Michigan Roots Jamboree co-founder Andrew Clock named Ypsilanti Heritage Festival coordinator
The Heritage Festival has turned to Ypsilanti’s younger generation to take over the annual festival's leadership.
Andrew Clock, who co-founded Ypsilanti's Michigan Roots Jamboree festival and is deeply involved in the community, was named the Heritage Festival’s coordinator on Jan. 24.
Angela J. Cesere | AnnArbor.com
“I think they’re to the point where the older folks have run their course and they’re ready to take a step back,” Clock said. “If they want to keep the festival going, then they need to hand it down to the next generation.”
Clock said one of his primary goals is to make the festival more relevant for the 18-to-35-year old age set while preserving the festival’s traditions and aspects that already make it attractive to people who have attended since its inception 30 years ago.
He said that could include working with more local bands, local artists and new businesses that have popped up in the area in recent years.
“I want to attract a younger demographic, but at the same time I don’t want to discount people who have been coming for years and years,” Clock said. “If you have come to the festival for last 10 years, you aren’t not going to come and wonder ‘What happened to our festival?’ I want those people to come down and say ‘These are really great additions.’”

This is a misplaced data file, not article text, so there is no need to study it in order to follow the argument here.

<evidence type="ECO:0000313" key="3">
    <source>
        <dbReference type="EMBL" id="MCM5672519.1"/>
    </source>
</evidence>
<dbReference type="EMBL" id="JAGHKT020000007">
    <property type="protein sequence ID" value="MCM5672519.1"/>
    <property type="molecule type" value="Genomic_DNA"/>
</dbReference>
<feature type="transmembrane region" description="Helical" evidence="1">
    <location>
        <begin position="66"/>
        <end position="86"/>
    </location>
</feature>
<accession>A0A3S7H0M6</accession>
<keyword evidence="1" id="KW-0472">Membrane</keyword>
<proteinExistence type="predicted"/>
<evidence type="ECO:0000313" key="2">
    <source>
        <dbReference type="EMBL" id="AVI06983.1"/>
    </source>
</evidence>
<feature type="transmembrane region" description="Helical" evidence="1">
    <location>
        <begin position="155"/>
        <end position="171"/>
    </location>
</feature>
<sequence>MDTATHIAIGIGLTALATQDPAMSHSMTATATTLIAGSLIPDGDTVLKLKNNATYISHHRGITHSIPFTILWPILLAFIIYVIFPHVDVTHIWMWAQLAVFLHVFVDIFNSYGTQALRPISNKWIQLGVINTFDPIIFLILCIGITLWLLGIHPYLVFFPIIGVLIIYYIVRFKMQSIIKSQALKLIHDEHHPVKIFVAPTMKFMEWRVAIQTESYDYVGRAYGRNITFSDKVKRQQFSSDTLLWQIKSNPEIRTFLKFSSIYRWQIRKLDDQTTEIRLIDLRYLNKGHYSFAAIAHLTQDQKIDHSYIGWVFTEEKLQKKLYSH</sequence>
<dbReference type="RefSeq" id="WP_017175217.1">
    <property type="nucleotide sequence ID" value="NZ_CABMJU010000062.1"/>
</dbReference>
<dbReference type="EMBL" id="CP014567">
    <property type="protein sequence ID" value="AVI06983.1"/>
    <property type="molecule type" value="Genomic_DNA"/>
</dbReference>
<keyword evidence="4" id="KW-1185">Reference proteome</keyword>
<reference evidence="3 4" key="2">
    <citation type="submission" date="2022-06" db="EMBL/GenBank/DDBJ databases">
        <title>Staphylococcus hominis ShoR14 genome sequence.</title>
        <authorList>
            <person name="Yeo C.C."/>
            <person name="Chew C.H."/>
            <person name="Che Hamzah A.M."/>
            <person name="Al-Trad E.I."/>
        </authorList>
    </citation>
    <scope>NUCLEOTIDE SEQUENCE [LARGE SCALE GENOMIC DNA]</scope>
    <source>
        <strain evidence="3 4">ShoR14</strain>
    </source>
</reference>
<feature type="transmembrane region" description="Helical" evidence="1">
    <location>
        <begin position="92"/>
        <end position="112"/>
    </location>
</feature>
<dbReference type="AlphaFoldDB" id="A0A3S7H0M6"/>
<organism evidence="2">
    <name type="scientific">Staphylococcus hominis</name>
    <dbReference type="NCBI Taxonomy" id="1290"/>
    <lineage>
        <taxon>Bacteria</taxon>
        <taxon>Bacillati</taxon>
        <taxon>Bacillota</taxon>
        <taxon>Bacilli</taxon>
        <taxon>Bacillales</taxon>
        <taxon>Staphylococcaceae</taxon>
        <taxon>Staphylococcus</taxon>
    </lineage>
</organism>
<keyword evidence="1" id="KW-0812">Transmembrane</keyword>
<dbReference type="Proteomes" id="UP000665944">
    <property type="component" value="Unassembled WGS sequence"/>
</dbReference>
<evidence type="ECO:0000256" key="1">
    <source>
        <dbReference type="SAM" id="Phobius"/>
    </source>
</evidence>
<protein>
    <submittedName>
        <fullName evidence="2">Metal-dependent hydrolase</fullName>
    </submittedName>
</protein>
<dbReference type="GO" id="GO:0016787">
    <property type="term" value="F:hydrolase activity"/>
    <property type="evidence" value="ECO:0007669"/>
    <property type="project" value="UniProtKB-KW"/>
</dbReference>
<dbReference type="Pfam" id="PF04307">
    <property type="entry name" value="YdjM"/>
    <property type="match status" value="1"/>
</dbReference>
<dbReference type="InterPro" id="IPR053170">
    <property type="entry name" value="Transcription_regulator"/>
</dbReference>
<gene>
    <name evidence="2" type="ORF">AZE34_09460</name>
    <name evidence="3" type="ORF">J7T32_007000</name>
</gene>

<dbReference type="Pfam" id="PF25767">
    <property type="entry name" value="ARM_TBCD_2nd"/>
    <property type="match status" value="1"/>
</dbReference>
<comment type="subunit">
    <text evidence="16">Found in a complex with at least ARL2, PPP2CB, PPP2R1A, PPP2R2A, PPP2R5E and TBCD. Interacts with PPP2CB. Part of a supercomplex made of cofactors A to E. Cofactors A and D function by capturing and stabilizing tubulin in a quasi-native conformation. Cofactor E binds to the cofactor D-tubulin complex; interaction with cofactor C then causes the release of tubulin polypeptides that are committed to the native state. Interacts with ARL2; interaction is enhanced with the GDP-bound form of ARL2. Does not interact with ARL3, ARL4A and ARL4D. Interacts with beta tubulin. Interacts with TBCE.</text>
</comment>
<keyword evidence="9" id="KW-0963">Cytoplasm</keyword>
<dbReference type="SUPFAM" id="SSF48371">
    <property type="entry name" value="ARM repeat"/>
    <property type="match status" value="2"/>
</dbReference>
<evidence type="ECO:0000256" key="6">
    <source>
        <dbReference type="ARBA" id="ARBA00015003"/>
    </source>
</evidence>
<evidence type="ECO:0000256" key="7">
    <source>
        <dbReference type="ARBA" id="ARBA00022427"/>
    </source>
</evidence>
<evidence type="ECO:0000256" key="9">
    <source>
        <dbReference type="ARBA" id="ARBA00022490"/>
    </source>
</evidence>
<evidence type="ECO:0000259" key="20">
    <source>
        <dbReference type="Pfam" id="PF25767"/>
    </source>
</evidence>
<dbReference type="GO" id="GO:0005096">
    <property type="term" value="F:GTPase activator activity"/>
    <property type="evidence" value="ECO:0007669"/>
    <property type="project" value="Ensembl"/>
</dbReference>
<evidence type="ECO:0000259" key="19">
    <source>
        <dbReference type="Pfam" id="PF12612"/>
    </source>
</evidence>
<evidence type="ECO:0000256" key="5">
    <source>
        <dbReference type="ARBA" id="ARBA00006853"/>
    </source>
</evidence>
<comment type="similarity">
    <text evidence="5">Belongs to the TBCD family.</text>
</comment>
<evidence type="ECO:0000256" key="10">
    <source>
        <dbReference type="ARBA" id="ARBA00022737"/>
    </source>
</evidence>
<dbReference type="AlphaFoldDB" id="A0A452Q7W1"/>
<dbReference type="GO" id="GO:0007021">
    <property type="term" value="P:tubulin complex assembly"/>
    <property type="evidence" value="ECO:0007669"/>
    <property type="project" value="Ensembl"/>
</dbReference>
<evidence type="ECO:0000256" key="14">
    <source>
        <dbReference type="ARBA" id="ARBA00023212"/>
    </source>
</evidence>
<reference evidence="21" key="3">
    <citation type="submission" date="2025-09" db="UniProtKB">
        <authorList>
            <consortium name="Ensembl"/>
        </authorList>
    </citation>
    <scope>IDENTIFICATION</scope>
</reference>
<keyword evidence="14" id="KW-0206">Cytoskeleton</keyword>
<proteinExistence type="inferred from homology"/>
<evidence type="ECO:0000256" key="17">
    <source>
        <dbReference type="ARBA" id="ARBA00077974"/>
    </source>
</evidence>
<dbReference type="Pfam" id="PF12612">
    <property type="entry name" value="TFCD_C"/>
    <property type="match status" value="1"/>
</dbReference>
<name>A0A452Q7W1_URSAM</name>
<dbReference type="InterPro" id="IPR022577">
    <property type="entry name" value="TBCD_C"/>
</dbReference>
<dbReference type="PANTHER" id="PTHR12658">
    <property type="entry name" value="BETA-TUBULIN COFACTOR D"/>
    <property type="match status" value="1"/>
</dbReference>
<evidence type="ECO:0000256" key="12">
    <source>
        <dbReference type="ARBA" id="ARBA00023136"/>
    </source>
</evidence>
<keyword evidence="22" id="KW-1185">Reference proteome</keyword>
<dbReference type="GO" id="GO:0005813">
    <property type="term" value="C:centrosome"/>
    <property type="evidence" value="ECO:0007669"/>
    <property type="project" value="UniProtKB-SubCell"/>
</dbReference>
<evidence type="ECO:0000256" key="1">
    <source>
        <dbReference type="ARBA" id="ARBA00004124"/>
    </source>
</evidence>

Clock was a founding member of the Jamboree, which is a large annual summer music festival held in Ypsilanti. He worked for three years as their volunteer manager, though he says Jamboree organizers wore many hats and he has experience with all aspects of running a large festival.
That and experience with other local projects has helped Clock develop a network in the community, and it provided him experience in working with sponsors. Barry Marshall, Chairman of the Heritage Festival’s Board of Trustees, said in October that identifying new funding sources was one of the critical issues facing the festival.
Clock said he doesn’t yet have information on the festival’s finances, but said fundraising is always one of the more challenging issues. Bringing new sponsors and volunteers aboard will be two main focuses for the upcoming year, he said, and offering sponsors naming rights to a stage or giving them something in return is one approach to attracting new funding sources.
“I'll have a steep learning curve and this will be a much different experience, but my experience at the Jamboree has given me a leg up,” he said.
The festival will continue refocusing on Ypsilanti’s history as it has done in recent years, and Clock said the gaming tent, which was held off-site last year, will return. He underscored that all the old favorites will be back, even as the event sees some changes to focus more on what the community’s younger population is doing.
“Overall, what I’m really hoping to do is build on what (the festival) has been for the last 30 years,” Clock said. “Just try to make it something that's really trying to focus on what we have going on now and all the great activities happening in Ypsilanti."